Review: Unavowed (Steam)

I often find it easier to write negative reviews than praise-y ones, I think because a negative review is something I can make into a list to clinically go through point-by-point whereas my praise skills are, uh, less polished and frequently just amount to me pointing at something good and going "omg omg you need to experience this omg it's so good". But today I want to tell you about Unavowed by Wadjet Eye Games on Steam which I found by watching my favorite YouTube streamer (SuperGreatFriend).

Unavowed is what every modern adventure game should be from here on out, just in terms of game mechanics. (My opinion, of course! Ymmv!) You don't have to cycle through cursor options like Look/Talk/Walk/Handle; you point at something and the cursor changes automatically based on how you would normally interact with the item. It's so easy and convenient and I love it. Pick-up items are few and far between (and almost always stand out well from the environment) and they disappear from your inventory between chapters, so you don't have to do the adventure game dance of rubbing the screwdriver from Chapter 1 on every item in Chapter 9 hoping that the plot will unlock. In fact, most of the puzzles are solved by talking to people with new information you've uncovered since the last time you talked to them. I love it.

Story-wise, the game is very dark. A year ago, your character was possessed by a demon and went on a very disturbing killing spree... as well as doing a few other horrible things that don't quite make sense but which caused harm to innocents in the city. A group of community-minded magical creatures who call themselves the Unavowed have tracked you down, exorcised the evil spirit, and now you've joined them as they try to undo all the harm your demon did. You're able to help them with your wits and your fleeting memories (or really more like unwanted visions) of what the demon did whilst in your body.

If you don't mind the dark themes (and I watch CSI and Law & Order for fun, so I mean) then there's a really deep and emotional game under the hood about identity and redemption and morality and choices. Each chapter culminates in a complicated moral decision about a magical creature run amok in New York, and your companions are thoughtful and gentle in their advice to you. For example: A muse has lost her supernatural powers and absolutely does *not* want them back, but your demon imbued those powers into a guy who seems genuinely nice and likable BUT he's using his new muse powers recklessly and getting people killed. Do you (a) insist that the original muse take her powers back, even though it will make her miserable, (b) extend trust to the old man that he'll try to do better going forward, or (c) make it so that *nobody* holds the power of the muse, which could have rippling repercussions on artists in the future? Each situation is thoughtfully engineered so that there's no obvious "right" answer, and your companions wrestle with the ethics of the situation without "blaming" you if you choose differently--everyone recognizes that this stuff is complicated!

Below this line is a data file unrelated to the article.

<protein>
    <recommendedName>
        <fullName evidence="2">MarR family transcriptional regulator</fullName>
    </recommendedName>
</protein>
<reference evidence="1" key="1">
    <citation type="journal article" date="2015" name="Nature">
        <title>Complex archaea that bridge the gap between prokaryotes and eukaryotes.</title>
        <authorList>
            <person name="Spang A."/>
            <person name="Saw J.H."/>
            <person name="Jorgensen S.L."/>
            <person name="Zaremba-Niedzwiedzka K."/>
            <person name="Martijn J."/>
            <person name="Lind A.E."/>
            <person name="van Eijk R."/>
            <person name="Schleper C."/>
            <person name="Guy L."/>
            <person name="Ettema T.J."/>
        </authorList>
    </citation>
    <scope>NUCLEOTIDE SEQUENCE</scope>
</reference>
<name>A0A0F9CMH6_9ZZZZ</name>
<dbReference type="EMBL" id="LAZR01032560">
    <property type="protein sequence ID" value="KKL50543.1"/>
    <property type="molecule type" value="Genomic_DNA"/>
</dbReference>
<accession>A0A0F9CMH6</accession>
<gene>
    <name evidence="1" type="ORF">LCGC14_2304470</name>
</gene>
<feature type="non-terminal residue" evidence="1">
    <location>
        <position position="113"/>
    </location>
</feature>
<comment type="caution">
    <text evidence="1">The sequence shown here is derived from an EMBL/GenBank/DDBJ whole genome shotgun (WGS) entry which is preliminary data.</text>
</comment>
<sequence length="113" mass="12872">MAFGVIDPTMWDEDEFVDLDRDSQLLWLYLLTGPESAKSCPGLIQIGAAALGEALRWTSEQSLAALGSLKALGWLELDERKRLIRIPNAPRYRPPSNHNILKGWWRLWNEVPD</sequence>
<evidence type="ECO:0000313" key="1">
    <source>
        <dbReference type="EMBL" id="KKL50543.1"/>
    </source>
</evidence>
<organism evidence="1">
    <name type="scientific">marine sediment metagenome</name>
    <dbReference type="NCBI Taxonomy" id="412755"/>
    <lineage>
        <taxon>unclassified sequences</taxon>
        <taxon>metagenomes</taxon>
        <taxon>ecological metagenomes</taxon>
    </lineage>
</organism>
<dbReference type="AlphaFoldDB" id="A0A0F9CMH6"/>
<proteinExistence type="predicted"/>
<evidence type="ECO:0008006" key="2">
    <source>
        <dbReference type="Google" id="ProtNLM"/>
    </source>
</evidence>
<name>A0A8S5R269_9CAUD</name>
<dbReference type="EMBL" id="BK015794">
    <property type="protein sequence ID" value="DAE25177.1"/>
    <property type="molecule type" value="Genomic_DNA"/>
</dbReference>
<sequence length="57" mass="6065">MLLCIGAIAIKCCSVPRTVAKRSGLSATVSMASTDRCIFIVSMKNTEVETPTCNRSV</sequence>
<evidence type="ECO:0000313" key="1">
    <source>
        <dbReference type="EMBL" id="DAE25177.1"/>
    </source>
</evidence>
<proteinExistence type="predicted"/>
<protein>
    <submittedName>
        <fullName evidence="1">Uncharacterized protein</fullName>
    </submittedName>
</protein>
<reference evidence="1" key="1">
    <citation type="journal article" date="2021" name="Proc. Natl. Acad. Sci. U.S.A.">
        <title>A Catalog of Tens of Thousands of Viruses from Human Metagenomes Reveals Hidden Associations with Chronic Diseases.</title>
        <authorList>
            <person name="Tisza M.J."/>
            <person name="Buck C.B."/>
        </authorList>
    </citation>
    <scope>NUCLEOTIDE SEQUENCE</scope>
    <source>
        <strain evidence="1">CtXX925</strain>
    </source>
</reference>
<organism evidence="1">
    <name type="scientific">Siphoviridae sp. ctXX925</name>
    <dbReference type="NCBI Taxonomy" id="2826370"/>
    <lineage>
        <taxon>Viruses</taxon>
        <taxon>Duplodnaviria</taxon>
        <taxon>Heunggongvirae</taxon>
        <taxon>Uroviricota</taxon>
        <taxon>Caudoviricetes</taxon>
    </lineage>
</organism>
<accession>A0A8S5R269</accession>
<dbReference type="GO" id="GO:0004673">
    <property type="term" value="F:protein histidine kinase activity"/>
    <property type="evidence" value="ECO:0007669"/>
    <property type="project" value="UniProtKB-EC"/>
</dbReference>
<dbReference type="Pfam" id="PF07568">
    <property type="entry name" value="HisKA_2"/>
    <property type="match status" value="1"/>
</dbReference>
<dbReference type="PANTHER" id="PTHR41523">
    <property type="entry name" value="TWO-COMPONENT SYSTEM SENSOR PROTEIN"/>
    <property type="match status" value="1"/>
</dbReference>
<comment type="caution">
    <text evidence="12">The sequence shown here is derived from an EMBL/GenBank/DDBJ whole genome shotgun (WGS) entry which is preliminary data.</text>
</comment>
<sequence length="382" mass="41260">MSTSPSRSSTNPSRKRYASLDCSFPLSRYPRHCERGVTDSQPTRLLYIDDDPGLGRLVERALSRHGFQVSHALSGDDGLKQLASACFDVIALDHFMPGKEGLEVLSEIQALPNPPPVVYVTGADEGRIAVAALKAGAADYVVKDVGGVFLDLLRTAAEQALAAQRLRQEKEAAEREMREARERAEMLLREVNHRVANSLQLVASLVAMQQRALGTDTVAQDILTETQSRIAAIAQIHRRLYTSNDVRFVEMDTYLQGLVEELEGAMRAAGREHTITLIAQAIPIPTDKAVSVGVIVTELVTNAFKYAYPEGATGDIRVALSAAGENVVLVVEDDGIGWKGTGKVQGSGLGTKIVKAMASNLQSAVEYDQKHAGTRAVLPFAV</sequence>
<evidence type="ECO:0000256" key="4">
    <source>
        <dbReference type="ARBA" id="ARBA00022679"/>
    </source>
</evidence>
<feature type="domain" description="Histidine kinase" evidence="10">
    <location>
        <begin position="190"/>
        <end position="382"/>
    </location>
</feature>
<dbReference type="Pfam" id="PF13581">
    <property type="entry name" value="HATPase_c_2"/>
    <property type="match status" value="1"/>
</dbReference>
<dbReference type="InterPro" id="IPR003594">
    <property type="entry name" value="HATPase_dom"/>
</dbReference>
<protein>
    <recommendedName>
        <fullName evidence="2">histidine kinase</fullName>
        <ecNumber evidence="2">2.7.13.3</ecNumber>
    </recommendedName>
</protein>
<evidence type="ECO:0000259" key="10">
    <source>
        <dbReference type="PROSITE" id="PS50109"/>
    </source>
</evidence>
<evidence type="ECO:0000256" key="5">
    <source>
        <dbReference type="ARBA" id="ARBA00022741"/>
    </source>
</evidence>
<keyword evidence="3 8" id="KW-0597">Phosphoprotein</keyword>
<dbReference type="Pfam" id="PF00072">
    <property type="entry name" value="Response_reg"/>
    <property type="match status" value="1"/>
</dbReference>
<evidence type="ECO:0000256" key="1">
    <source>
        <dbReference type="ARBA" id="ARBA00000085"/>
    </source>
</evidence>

Representation-wise, too, I really love this game. One of the characters is a Brown woman of color whose magic comes from her Jinn father (and her fighting prowess was taught from her pirate mother). The white man in your group is a long-lived mage who misses his family who for their own protection thinks he is dead; he's the definition of Team Dad and I love him. Your ghost-whisperer is a beautiful Black man paired with a ten-year-old spirit guide named KayKay who is a DELIGHT; he wrestles with problems with addiction that is exacerbated by the strain of having to help people through their death trauma day after painful day. A cop joins your group and, yeah, she sees the cops in a positive light after being raised in a "cop family", but the game itself has a LOT of critical things to say about the police and their tactics. There's a lot of beautiful diversity here and I love it so much. You find yourself talking to the characters because you *want* to know them better.

All in all, I am just very thrilled with this gentle and loving game which takes the darkest parts of the crime genre and asks, sincerely and without judgment, how to make the world a better place.


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